She Lifts, Too

Featured Sliders / Health & Fitness / Stories / January 16, 2018

Strength training gives women big benefits

Jeanne Blomberg used to be all about cardio. But since she first picked up a pair of dumbbells last year, the local fitness enthusiast has a new favorite workout.

Jeanne Blomberg lifts the weight above her in an overhead press.

“Weights used to be very intimidating, but now I do weights more than cardio,” she said. “I’m not afraid of them anymore.”

Blomberg, 48, loves the sense of power her new strength-training routine gives her. While the workouts provide a plethora of physical health benefits, she loves the mood boost, too.

“It makes me feel powerful,” she said. “Yea, definitely. I think it gives you kind of a sense of confidence,” said Heather Berhorst, her training partner.

The mother-daughter pair meet weekly with health and fitness specialist Luke Lamb at the Firley YMCA. They started lifting with a summer weight challenge, then stuck with the routine after the program ended.

“He kind of exposed us to it,” Blomberg said.

Sweaty and ambitious, Blomberg and Berhorst seem like naturals in the weight room. But when you scan the room, observing their fellow lifters, you might notice something different about them: their gender. Casual observation of the free-weight area suggests male lifters outnumber women about 5-to-1. Lamb would like to change that ratio. The personal trainer considers the benefits of strength training just as strong for women as for men, if not more so.

“I think every adult should be lifting weights,” he said. “It’s empowering to everyone, especially women who have only been doing cardio. It’s just awesome to watch someone go from being unsure of lifting weights to embracing it and getting stronger and more confident.”

Dr. Therese Miller, a health and exercise science professor at Fulton’s Westminster College, points out the strength gained from regular weights workouts can be useful away from the gym, too. For example, every day activities like carrying groceries or yardwork tend to be easier with a bit of muscle development.

Heather Berhorst performs a squat while personal trainer Luke Lamb supervises her form.

“Strength training helps decrease the muscle loss that occurs with aging and lack of activity,” she said via email. “Strength in core helps with posture and balance, and decreases low back pain.”

Older adults who strength train can see a reduced risk for osteoporosis, a disease marked by brittle bones. That improved posture and balance can also help them prevent falls.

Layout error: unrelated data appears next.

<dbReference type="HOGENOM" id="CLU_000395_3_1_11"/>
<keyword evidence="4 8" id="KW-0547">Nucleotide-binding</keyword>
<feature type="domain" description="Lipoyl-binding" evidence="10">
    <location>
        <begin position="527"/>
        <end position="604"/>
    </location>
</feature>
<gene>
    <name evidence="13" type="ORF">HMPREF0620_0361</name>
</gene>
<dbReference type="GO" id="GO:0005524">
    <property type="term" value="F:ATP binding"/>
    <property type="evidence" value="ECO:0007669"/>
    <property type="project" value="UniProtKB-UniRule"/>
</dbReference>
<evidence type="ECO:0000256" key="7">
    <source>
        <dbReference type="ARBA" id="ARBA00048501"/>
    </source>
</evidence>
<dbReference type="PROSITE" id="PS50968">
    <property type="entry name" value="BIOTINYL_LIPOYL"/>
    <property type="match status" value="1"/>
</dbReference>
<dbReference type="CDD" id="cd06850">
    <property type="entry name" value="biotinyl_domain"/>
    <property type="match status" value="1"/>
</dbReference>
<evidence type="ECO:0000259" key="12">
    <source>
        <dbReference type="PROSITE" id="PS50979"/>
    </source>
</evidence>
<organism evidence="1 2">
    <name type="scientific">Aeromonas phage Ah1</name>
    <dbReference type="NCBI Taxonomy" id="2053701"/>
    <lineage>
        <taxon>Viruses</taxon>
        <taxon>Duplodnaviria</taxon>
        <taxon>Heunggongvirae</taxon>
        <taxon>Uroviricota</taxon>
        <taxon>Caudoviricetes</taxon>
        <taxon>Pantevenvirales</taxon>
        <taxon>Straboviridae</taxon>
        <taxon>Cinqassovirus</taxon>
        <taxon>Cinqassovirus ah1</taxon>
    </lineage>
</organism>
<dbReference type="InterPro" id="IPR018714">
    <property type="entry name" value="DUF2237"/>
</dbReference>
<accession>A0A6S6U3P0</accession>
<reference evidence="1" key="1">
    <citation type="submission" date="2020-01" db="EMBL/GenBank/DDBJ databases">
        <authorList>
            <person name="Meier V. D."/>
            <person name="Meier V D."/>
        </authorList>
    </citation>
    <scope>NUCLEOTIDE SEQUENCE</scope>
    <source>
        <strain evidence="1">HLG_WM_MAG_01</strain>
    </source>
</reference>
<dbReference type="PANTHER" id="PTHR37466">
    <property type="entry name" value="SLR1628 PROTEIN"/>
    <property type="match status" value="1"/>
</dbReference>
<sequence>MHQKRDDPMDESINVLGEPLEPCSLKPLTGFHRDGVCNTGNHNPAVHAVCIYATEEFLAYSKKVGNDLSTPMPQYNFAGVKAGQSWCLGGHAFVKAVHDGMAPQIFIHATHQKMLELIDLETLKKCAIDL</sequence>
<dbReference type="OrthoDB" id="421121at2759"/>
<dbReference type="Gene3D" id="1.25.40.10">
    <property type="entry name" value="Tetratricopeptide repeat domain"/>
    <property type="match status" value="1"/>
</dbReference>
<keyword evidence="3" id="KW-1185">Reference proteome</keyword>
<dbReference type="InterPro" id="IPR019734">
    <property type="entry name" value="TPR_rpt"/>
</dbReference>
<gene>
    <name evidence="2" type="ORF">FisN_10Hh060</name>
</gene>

But what about strength-training routines – should they vary significantly between men and women? Not necessarily.

“There aren’t a ton of differences. I’ve found anything men can do, women can do too, and sometimes better,” Lamb said with a modest laugh.

The fitness specialist recommends selecting a program based on individual goals rather than gender. If you want muscle endurance, select a lighter weight, then lift it up to 20 repetitions. If you’re after strength, pick a heavier weight and fewer reps.

Weight-selection is where men would consider whether they want big muscles or a leaner look. Women, though, probably won’t grow big and bulky either way.

Miller is quick to dispel any of those fears: “Women benefit from strength training; these gains are usually not accompanied by large increases in muscle bulk, in part because of lower testosterone levels.”

Jeanne Blomberg gets ready to lift a weight while Luke Lamb supervises.

How do you start your new strength training routine? Miller recommends working out two or three times per week with weights, in addition to a regular cardio program. Each strength workout should include all the major muscle groups, and about eight to 10 moves. For example, you might perform bicep curls and bench presses to work your upper body, squats and lunges for your lower body and crunches and planks for your abs.

Lamb is a big fan of the trap-bar deadlift, a gadget in which a pair of barbells connect to weighted plates. The trainer also loves to progress his clients to a Turkish getup, a full-body move in which they lie on their back, holding a kettlebell or dumbbell over their shoulder, then rise to standing. But how do you know how much weight to use? “It varies on the client. If the form breaks down, we stop the set or lower the weight,” Lamb said. Miller separately echoed the importance of good form.“Safety and sound progression are key,” she said.

You don’t want to select a weight that’s too light either, or you’ll miss the benefits of lifting. Berhorst, the lifter, suggests finding an amount that’s challenging but doesn’t require sacrificing form. “Towards the end you should be a little tired, but still have perfect form,” she said.

Lamb agreed: “The last rep or two should be a little bit of a grind, but still have good form.”

For more information, contact the Firley YMCA at 573-761-9530 or 573-761-9005, or visit jcymca.org.

Story and photos by Josie Musico


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